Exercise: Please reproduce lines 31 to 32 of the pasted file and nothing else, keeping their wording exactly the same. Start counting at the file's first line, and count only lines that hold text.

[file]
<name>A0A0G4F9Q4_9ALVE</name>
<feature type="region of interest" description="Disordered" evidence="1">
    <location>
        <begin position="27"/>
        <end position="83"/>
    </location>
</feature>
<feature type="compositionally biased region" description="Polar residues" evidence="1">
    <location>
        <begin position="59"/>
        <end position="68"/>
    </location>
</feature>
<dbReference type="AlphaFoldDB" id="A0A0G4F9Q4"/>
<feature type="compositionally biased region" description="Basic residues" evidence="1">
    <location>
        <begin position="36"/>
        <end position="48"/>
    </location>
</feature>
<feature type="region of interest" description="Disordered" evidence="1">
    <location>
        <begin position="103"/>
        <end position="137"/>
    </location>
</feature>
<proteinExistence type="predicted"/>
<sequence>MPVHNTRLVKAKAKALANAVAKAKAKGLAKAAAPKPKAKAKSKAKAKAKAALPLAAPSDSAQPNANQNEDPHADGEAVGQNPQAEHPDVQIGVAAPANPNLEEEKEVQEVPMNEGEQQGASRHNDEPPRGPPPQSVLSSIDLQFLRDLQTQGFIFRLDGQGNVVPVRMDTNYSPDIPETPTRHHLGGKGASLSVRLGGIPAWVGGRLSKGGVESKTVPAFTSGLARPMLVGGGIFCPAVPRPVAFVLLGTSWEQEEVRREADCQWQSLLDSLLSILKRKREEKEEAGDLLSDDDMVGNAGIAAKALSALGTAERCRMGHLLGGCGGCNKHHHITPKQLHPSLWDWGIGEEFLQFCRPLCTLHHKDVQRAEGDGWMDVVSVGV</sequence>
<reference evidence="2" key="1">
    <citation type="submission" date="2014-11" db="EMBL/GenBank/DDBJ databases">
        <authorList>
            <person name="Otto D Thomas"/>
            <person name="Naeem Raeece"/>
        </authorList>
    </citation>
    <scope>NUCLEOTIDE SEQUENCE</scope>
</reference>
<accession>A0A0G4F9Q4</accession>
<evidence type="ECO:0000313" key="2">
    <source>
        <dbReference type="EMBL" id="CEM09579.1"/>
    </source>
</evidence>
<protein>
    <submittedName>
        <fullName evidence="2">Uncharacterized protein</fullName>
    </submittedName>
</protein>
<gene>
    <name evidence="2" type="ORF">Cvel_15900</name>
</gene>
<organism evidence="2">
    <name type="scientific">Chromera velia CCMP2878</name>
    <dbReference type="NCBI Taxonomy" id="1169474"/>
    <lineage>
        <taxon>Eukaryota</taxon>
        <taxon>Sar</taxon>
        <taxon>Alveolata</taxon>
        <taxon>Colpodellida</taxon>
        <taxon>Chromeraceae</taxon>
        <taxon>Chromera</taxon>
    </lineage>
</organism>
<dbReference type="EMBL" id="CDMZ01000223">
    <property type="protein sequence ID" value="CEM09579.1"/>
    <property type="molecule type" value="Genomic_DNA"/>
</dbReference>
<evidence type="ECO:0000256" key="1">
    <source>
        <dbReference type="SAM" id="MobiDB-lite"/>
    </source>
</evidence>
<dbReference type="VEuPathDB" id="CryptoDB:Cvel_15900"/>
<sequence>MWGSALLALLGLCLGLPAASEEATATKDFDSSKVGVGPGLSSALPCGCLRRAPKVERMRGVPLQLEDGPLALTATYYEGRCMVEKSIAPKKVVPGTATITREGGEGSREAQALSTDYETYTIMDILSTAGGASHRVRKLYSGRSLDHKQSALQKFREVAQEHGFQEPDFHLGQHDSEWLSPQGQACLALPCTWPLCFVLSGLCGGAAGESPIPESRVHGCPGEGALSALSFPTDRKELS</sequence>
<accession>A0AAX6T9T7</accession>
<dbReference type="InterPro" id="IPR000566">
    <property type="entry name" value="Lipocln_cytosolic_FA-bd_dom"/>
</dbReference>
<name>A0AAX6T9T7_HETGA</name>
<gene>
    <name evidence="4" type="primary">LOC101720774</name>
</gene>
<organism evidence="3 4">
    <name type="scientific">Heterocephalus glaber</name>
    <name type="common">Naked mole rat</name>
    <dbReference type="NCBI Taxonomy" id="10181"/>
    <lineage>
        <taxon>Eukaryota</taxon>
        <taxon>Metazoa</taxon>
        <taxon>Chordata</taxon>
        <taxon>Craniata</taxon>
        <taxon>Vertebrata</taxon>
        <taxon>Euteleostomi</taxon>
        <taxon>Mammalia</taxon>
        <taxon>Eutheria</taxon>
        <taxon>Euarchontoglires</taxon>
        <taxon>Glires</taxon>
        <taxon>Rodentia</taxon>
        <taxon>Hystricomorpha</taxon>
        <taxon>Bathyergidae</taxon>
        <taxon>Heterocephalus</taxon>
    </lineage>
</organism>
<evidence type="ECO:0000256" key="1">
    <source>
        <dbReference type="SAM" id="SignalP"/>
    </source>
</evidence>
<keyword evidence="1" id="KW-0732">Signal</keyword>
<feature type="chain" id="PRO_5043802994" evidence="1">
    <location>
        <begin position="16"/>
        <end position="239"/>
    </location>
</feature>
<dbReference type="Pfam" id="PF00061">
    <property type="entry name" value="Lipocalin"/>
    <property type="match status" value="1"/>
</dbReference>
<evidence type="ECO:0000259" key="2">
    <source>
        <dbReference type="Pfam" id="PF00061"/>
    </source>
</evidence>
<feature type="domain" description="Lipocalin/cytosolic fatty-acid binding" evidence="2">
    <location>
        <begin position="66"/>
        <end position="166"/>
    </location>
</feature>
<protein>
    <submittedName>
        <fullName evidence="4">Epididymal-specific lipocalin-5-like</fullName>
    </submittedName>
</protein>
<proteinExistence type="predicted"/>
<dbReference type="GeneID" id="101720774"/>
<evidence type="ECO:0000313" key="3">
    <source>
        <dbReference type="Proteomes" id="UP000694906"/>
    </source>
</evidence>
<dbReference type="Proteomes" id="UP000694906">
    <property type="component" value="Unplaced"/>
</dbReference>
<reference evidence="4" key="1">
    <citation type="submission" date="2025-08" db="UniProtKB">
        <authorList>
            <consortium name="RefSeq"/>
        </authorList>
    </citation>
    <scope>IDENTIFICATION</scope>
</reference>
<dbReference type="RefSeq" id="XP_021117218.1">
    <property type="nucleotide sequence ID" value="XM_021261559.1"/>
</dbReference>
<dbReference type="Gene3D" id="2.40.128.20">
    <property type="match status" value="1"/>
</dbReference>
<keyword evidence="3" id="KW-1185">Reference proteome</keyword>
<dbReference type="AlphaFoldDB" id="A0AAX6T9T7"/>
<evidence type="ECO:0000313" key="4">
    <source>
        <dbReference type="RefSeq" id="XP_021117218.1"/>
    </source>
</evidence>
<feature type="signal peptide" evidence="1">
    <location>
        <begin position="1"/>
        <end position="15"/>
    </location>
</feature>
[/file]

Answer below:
        <authorList>
            <person name="Otto D Thomas"/>